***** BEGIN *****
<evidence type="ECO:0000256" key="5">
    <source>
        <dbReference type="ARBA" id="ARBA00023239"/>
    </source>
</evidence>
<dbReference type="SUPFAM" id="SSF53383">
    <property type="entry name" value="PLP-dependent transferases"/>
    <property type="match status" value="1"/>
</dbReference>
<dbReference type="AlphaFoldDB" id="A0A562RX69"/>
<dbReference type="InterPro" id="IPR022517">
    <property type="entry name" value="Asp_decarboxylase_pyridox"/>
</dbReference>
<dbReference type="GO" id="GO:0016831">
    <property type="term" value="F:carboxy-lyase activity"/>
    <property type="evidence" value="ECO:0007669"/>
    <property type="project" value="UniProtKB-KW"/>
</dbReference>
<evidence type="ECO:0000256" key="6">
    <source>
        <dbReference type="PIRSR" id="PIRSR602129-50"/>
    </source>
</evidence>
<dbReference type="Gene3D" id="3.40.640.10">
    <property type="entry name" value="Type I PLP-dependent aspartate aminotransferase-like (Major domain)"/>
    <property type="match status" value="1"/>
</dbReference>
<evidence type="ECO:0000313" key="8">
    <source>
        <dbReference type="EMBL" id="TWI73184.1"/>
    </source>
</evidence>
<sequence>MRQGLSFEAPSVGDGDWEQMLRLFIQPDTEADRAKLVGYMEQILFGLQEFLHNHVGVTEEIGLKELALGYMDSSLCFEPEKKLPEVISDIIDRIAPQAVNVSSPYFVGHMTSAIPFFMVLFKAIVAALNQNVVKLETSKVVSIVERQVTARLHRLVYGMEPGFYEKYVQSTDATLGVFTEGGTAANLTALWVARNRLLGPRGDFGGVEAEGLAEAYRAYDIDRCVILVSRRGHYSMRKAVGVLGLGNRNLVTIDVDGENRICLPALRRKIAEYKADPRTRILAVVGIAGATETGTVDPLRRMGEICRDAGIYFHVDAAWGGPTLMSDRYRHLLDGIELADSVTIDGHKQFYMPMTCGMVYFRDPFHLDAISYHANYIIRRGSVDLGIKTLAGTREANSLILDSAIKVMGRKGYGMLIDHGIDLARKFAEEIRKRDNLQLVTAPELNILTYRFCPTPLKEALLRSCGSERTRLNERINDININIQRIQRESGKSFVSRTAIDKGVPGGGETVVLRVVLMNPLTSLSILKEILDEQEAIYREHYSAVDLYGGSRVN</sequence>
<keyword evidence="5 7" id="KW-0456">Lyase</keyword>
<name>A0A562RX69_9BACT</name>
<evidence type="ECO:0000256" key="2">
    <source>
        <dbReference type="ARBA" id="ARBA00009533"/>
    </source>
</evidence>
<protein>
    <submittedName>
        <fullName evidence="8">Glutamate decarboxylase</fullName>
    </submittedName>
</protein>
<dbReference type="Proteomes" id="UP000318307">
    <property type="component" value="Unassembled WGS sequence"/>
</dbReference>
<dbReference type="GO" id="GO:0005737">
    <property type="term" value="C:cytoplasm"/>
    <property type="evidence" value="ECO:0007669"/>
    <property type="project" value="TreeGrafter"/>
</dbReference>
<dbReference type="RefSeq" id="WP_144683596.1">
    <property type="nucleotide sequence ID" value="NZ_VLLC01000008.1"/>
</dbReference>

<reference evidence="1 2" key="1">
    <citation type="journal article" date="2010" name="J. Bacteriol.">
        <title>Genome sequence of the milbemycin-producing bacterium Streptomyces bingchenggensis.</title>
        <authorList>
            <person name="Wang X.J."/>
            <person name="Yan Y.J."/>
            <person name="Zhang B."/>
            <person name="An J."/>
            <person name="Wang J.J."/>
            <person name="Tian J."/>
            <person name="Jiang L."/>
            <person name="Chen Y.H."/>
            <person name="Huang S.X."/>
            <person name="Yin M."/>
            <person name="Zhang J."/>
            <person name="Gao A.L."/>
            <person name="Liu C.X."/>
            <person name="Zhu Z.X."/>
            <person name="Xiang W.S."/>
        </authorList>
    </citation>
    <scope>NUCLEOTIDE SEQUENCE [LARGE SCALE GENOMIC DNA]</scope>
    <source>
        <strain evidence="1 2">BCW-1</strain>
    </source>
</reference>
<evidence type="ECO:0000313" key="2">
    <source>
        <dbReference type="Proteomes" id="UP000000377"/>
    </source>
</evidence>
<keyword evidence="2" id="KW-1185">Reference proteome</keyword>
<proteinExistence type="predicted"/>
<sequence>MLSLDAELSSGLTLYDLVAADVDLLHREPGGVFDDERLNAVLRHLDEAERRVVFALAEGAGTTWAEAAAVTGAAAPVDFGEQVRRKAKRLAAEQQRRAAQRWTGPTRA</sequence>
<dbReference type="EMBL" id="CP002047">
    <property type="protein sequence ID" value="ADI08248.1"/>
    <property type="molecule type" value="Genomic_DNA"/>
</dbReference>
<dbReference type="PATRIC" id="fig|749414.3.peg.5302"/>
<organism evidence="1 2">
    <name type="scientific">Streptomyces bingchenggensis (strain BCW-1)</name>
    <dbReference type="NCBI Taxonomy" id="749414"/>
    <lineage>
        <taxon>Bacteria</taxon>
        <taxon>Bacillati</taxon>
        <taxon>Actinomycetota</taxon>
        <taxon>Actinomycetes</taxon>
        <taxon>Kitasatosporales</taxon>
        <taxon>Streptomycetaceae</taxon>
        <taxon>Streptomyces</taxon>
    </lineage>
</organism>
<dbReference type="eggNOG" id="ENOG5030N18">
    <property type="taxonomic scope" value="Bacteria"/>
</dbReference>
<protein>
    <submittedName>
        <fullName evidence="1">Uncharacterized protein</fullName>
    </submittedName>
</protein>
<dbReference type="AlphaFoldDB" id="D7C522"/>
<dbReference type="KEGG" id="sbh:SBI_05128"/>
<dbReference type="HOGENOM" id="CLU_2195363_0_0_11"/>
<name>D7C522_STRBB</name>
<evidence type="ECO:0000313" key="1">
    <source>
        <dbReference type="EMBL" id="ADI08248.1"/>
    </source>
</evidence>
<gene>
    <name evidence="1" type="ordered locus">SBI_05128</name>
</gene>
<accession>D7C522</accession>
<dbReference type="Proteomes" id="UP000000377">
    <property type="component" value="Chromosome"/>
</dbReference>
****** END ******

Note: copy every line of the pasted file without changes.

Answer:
<evidence type="ECO:0000256" key="5">
    <source>
        <dbReference type="ARBA" id="ARBA00023239"/>
    </source>
</evidence>
<dbReference type="SUPFAM" id="SSF53383">
    <property type="entry name" value="PLP-dependent transferases"/>
    <property type="match status" value="1"/>
</dbReference>
<dbReference type="AlphaFoldDB" id="A0A562RX69"/>
<dbReference type="InterPro" id="IPR022517">
    <property type="entry name" value="Asp_decarboxylase_pyridox"/>
</dbReference>
<dbReference type="GO" id="GO:0016831">
    <property type="term" value="F:carboxy-lyase activity"/>
    <property type="evidence" value="ECO:0007669"/>
    <property type="project" value="UniProtKB-KW"/>
</dbReference>
<evidence type="ECO:0000256" key="6">
    <source>
        <dbReference type="PIRSR" id="PIRSR602129-50"/>
    </source>
</evidence>
<dbReference type="Gene3D" id="3.40.640.10">
    <property type="entry name" value="Type I PLP-dependent aspartate aminotransferase-like (Major domain)"/>
    <property type="match status" value="1"/>
</dbReference>
<evidence type="ECO:0000313" key="8">
    <source>
        <dbReference type="EMBL" id="TWI73184.1"/>
    </source>
</evidence>
<sequence>MRQGLSFEAPSVGDGDWEQMLRLFIQPDTEADRAKLVGYMEQILFGLQEFLHNHVGVTEEIGLKELALGYMDSSLCFEPEKKLPEVISDIIDRIAPQAVNVSSPYFVGHMTSAIPFFMVLFKAIVAALNQNVVKLETSKVVSIVERQVTARLHRLVYGMEPGFYEKYVQSTDATLGVFTEGGTAANLTALWVARNRLLGPRGDFGGVEAEGLAEAYRAYDIDRCVILVSRRGHYSMRKAVGVLGLGNRNLVTIDVDGENRICLPALRRKIAEYKADPRTRILAVVGIAGATETGTVDPLRRMGEICRDAGIYFHVDAAWGGPTLMSDRYRHLLDGIELADSVTIDGHKQFYMPMTCGMVYFRDPFHLDAISYHANYIIRRGSVDLGIKTLAGTREANSLILDSAIKVMGRKGYGMLIDHGIDLARKFAEEIRKRDNLQLVTAPELNILTYRFCPTPLKEALLRSCGSERTRLNERINDININIQRIQRESGKSFVSRTAIDKGVPGGGETVVLRVVLMNPLTSLSILKEILDEQEAIYREHYSAVDLYGGSRVN</sequence>
<keyword evidence="5 7" id="KW-0456">Lyase</keyword>
<name>A0A562RX69_9BACT</name>
<evidence type="ECO:0000256" key="2">
    <source>
        <dbReference type="ARBA" id="ARBA00009533"/>
    </source>
</evidence>
<protein>
    <submittedName>
        <fullName evidence="8">Glutamate decarboxylase</fullName>
    </submittedName>
</protein>
<dbReference type="Proteomes" id="UP000318307">
    <property type="component" value="Unassembled WGS sequence"/>
</dbReference>
<dbReference type="GO" id="GO:0005737">
    <property type="term" value="C:cytoplasm"/>
    <property type="evidence" value="ECO:0007669"/>
    <property type="project" value="TreeGrafter"/>
</dbReference>
<dbReference type="RefSeq" id="WP_144683596.1">
    <property type="nucleotide sequence ID" value="NZ_VLLC01000008.1"/>
</dbReference>

<reference evidence="1 2" key="1">
    <citation type="journal article" date="2010" name="J. Bacteriol.">
        <title>Genome sequence of the milbemycin-producing bacterium Streptomyces bingchenggensis.</title>
        <authorList>
            <person name="Wang X.J."/>
            <person name="Yan Y.J."/>
            <person name="Zhang B."/>
            <person name="An J."/>
            <person name="Wang J.J."/>
            <person name="Tian J."/>
            <person name="Jiang L."/>
            <person name="Chen Y.H."/>
            <person name="Huang S.X."/>
            <person name="Yin M."/>
            <person name="Zhang J."/>
            <person name="Gao A.L."/>
            <person name="Liu C.X."/>
            <person name="Zhu Z.X."/>
            <person name="Xiang W.S."/>
        </authorList>
    </citation>
    <scope>NUCLEOTIDE SEQUENCE [LARGE SCALE GENOMIC DNA]</scope>
    <source>
        <strain evidence="1 2">BCW-1</strain>
    </source>
</reference>
<evidence type="ECO:0000313" key="2">
    <source>
        <dbReference type="Proteomes" id="UP000000377"/>
    </source>
</evidence>
<keyword evidence="2" id="KW-1185">Reference proteome</keyword>
<proteinExistence type="predicted"/>
<sequence>MLSLDAELSSGLTLYDLVAADVDLLHREPGGVFDDERLNAVLRHLDEAERRVVFALAEGAGTTWAEAAAVTGAAAPVDFGEQVRRKAKRLAAEQQRRAAQRWTGPTRA</sequence>
<dbReference type="EMBL" id="CP002047">
    <property type="protein sequence ID" value="ADI08248.1"/>
    <property type="molecule type" value="Genomic_DNA"/>
</dbReference>
<dbReference type="PATRIC" id="fig|749414.3.peg.5302"/>
<organism evidence="1 2">
    <name type="scientific">Streptomyces bingchenggensis (strain BCW-1)</name>
    <dbReference type="NCBI Taxonomy" id="749414"/>
    <lineage>
        <taxon>Bacteria</taxon>
        <taxon>Bacillati</taxon>
        <taxon>Actinomycetota</taxon>
        <taxon>Actinomycetes</taxon>
        <taxon>Kitasatosporales</taxon>
        <taxon>Streptomycetaceae</taxon>
        <taxon>Streptomyces</taxon>
    </lineage>
</organism>
<dbReference type="eggNOG" id="ENOG5030N18">
    <property type="taxonomic scope" value="Bacteria"/>
</dbReference>
<protein>
    <submittedName>
        <fullName evidence="1">Uncharacterized protein</fullName>
    </submittedName>
</protein>
<dbReference type="AlphaFoldDB" id="D7C522"/>
<dbReference type="KEGG" id="sbh:SBI_05128"/>
<dbReference type="HOGENOM" id="CLU_2195363_0_0_11"/>
<name>D7C522_STRBB</name>
<evidence type="ECO:0000313" key="1">
    <source>
        <dbReference type="EMBL" id="ADI08248.1"/>
    </source>
</evidence>
<gene>
    <name evidence="1" type="ordered locus">SBI_05128</name>
</gene>
<accession>D7C522</accession>
<dbReference type="Proteomes" id="UP000000377">
    <property type="component" value="Chromosome"/>
</dbReference>